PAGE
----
TARGET2 is the Eurosystem's own system, which is essential for the functioning of the euro area and allows the settlement of financial transactions between commercial banks located in different countries of the euro area. The balances associated with TARGET2 have increased since 2008 as a result of the ECB's monetary policy. They are expected to decline with, inter alia, the gradual end of the ECB's purchase programmes, and as Banking Union and Capital Markets Union progress.
The Trans-European Automated Real-time Gross Settlement Express Transfer System, or TARGET2, allows financial transactions to be settled between commercial banks located in different euro-area countries via a clearing system between national central banks (NCBs) and the European Central Bank (ECB). Transactions accumulate in net terms, resulting in a balance which is recorded on the balance sheet of each NCB.
TARGET2 balances are therefore an accounting representation of the cross-border economic and financial relationships that the free movement of capital in the euro area entails. In addition to trade in goods and services and portfolio investments, these balances reflect a variety of different types of flows of funds: flows between subsidiaries or branches of the same banking group that participate in TARGET2 via different NCBs, flows resulting from non-standard monetary policy measures, and "technical" flows associated with the location of accounts for the settlement operations of securities.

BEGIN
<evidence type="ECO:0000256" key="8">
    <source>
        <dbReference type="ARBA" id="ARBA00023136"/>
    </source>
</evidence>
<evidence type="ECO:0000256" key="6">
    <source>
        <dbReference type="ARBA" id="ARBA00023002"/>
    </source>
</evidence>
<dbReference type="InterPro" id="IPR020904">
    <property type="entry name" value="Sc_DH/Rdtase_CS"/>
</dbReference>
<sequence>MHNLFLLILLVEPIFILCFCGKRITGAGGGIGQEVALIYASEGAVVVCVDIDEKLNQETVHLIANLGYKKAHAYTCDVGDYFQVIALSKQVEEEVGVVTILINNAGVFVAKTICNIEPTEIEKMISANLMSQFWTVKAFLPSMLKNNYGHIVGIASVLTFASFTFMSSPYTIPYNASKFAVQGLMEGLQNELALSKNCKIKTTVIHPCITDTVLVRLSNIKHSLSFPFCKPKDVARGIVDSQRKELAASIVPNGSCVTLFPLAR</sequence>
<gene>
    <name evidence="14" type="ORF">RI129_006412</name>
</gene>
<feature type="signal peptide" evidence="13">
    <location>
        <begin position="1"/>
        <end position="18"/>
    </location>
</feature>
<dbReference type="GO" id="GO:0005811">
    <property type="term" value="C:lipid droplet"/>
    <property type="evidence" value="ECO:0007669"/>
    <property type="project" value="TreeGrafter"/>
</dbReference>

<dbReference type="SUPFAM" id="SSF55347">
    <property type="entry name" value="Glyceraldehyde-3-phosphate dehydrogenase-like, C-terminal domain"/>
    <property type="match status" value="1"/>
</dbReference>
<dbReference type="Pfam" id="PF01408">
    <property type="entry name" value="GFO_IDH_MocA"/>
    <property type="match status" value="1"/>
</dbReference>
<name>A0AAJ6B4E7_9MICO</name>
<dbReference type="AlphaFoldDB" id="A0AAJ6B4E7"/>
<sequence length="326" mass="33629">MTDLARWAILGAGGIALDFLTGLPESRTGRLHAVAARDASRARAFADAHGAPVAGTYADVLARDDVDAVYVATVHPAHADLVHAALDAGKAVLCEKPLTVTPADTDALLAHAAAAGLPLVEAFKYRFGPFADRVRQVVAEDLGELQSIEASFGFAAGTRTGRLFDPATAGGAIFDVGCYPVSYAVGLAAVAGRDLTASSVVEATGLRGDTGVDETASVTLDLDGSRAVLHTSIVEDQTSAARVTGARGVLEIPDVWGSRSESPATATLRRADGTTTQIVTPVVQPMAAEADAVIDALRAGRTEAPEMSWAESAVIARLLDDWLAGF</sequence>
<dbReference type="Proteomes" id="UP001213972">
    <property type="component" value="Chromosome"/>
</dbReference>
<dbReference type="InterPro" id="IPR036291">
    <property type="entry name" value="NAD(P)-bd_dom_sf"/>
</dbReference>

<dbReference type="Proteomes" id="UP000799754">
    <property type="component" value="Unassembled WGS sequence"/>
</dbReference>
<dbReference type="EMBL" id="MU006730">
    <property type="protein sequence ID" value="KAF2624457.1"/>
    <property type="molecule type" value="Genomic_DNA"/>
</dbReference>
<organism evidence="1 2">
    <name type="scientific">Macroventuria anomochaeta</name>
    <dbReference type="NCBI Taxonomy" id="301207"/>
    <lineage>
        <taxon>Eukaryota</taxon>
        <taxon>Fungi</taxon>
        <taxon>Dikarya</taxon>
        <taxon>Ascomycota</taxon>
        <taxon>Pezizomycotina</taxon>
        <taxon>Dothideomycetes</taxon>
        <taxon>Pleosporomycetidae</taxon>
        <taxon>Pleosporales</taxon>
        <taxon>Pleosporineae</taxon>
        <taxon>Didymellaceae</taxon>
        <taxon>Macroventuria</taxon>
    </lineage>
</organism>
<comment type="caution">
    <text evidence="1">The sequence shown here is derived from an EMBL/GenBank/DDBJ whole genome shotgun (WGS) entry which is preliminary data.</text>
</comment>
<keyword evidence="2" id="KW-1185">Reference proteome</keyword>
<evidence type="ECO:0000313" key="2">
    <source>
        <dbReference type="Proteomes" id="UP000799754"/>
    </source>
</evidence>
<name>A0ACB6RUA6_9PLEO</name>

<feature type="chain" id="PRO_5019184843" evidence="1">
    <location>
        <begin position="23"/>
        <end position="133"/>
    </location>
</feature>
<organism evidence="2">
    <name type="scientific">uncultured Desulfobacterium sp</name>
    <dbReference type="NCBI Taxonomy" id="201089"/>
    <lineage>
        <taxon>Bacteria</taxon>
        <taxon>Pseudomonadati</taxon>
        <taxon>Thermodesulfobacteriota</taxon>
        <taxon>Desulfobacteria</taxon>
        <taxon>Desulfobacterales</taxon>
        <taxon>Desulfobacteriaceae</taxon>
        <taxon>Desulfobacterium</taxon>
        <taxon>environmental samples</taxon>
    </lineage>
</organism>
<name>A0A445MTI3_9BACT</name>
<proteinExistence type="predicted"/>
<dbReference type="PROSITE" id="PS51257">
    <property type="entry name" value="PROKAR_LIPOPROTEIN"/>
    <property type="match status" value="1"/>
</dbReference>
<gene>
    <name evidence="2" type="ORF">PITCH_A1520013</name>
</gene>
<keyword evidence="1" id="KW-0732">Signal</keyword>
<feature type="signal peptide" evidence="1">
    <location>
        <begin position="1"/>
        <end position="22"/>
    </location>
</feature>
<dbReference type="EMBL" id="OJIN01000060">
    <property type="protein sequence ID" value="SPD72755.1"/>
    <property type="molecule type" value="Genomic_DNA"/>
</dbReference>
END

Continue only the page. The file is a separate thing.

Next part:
Since the euro was created, TARGET2 balances have gone through several distinct phases. Prior to 2008, balances were practically zero: current account imbalances between euro-area countries were settled by means of interbank liquidity transfers. After the 2008 financial crisis and the 2012 sovereign debt crisis, TARGET2 balances rose dramatically due to tensions on the interbank market and a flight of deposits from "peripheral" countries (Italy, Greece, Spain, Portugal, Ireland) toward "core" countries (Germany, Netherlands, Luxembourg), before gradually going back down. Since 2015, balances have been picking up again as a result of the ECB's asset purchase programmes. Today, balances are more a reflection of the differences in size between Europe's financial markets than the result of market tensions, interbank market fragmentation or capital flight.
TARGET2 balances are expected to decrease as the ECB tapers off its asset purchase programmes and, more generally, as progress is made on the Banking Union and the Capital Markets Union.